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Planetary Boundaries and Donut Economics

Miriam Huitric explains what is meant by the Planetary Boundaries and donut economics.
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The planetary boundaries are about helping us understand that there are- -limits to how much we can disrupt the earth’s life support systems- -on which we depend for our survival. Like this traffic light here. In the green zone, it tells us we’re in a safe operating space. We’re working within the safe limits for the boundary, as we are in the ozone. This is a powerful example. The ozone is in the green space, because we were able to act to change- -that boundary. When we move into the yellow zone, it means we’ve moved into- -an area of increased risks of negative impacts coming from the- -changes we’re making to this boundary.
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We can see this in the case of climate change, and we also- -know that ocean acidification is very close to moving into the yellow zone. When we move into the red zone, it tells us we have a situation where we can have- -tipping points and massive changes as a result of our impacts on the boundary. If we cross two boundaries, there is a risk that we have interacting- -tipping points across the boundaries. This tells us we need to stop what we’re doing and change radically. That is the case for the nitrogen, phosphorus and biodiversity boundaries- -right now. The doughnut adds another facet to the planetary boundaries.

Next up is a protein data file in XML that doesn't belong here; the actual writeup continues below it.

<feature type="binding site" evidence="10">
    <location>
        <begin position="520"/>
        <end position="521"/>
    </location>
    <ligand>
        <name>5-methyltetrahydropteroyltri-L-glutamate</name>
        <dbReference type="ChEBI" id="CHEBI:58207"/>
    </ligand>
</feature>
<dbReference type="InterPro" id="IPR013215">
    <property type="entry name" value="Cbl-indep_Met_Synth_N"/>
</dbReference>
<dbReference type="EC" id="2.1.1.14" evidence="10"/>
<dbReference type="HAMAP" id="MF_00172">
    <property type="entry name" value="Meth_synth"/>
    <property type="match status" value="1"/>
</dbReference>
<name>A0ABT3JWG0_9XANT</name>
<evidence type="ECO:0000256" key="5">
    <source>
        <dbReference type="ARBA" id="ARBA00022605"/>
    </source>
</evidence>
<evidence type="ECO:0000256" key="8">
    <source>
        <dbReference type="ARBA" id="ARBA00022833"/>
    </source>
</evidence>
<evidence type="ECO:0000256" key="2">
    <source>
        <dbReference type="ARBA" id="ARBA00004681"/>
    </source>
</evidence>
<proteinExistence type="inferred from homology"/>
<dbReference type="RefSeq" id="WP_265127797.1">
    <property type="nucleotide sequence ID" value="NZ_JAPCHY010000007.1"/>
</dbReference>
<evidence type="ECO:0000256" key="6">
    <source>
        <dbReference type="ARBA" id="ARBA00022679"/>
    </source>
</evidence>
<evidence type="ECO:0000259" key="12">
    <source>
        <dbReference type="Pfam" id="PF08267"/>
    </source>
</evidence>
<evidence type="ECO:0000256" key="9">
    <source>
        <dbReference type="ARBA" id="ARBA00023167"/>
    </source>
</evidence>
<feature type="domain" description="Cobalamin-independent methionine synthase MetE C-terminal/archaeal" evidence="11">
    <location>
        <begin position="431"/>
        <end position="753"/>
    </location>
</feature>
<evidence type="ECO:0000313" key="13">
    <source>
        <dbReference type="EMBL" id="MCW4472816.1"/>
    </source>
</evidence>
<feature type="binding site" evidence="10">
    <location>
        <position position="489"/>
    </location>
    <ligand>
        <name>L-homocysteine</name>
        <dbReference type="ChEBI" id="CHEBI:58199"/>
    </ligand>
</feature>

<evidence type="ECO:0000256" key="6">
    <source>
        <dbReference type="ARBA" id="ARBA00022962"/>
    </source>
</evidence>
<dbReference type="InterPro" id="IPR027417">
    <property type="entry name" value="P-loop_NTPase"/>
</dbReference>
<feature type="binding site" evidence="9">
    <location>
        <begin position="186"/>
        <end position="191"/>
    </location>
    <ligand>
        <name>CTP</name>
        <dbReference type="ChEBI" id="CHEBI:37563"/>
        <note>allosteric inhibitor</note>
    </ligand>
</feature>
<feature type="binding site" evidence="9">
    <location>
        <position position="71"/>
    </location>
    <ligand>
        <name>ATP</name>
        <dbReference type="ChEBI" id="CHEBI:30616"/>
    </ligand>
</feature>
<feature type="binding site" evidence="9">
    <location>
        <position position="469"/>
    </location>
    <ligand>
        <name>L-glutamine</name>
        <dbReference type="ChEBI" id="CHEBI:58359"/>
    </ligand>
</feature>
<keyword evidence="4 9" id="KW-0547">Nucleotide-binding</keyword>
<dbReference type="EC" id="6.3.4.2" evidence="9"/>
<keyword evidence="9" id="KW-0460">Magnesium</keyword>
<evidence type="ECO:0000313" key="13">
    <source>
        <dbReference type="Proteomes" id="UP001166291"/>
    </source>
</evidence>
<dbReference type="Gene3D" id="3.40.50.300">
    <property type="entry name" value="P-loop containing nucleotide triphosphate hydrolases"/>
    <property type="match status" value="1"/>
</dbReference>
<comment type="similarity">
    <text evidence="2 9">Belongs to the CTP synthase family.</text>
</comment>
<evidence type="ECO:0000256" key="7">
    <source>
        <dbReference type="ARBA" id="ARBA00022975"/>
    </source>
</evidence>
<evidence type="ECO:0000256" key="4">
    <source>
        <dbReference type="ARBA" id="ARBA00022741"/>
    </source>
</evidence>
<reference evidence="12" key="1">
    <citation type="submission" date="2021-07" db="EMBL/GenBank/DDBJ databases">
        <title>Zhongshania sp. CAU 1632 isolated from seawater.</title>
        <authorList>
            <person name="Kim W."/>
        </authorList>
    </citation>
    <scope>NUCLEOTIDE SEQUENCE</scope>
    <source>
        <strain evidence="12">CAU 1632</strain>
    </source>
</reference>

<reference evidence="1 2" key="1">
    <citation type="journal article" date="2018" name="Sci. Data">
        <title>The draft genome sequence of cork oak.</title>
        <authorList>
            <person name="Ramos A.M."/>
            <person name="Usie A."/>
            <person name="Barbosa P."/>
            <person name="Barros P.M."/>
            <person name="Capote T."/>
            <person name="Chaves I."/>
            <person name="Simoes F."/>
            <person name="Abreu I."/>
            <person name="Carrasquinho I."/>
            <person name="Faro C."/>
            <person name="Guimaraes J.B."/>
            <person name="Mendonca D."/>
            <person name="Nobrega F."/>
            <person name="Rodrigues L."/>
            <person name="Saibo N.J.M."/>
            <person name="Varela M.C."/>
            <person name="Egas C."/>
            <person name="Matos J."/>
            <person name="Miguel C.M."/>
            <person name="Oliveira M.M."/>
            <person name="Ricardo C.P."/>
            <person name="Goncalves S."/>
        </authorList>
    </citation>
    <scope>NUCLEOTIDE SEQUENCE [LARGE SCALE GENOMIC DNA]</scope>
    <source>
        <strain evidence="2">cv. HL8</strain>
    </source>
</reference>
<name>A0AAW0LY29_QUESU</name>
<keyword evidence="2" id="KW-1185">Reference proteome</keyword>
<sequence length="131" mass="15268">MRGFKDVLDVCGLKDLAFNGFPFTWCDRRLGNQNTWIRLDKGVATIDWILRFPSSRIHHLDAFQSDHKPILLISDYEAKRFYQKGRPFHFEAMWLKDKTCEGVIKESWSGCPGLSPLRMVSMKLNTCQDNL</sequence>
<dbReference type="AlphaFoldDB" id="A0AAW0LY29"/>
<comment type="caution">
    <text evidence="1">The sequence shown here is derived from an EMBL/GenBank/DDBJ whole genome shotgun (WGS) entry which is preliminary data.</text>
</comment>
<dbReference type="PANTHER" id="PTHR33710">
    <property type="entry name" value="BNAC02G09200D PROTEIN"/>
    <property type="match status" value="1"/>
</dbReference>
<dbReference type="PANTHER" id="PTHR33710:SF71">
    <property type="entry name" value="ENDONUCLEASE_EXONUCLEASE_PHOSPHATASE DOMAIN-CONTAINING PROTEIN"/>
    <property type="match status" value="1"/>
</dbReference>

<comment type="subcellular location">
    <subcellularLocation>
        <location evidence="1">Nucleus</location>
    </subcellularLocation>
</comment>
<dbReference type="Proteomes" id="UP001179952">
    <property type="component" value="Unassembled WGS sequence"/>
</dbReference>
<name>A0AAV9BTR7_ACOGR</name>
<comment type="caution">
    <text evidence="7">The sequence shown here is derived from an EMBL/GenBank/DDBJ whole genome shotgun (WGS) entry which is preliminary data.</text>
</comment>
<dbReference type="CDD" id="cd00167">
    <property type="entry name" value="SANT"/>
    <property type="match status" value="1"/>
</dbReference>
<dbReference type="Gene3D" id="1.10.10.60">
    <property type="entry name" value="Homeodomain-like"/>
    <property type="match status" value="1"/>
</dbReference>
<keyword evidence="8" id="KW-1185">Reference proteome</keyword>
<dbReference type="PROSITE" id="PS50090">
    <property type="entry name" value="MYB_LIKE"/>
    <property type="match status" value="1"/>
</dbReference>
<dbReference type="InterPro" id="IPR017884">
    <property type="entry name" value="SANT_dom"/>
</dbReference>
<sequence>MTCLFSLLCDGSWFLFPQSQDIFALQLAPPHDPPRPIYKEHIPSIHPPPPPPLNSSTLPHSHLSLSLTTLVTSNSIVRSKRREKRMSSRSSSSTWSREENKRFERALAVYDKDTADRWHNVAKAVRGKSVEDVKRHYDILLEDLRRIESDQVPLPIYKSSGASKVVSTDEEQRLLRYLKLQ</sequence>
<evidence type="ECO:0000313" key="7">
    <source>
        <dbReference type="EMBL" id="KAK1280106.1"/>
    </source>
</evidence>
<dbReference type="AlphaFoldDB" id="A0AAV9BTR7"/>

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Its outer limits are the limits of the green safe operating space- -that I just described. And then there is an inner layer with 12 social standards that have been- -defined and identified to be able to provide a minimum good living standard for humans. And we don’t want fall below those. If we fall below those we fall into areas of social injustice. So why are we failing on both? Let’s go and ask Kim.

Miriam Huitric explains how the Planetary Boundaries and Donut economics aim to support defining a safe and just operating space for humanity.

This video was filmed on location in Stockholm, Sweden.

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Taking on the Climate Crisis with Social Change

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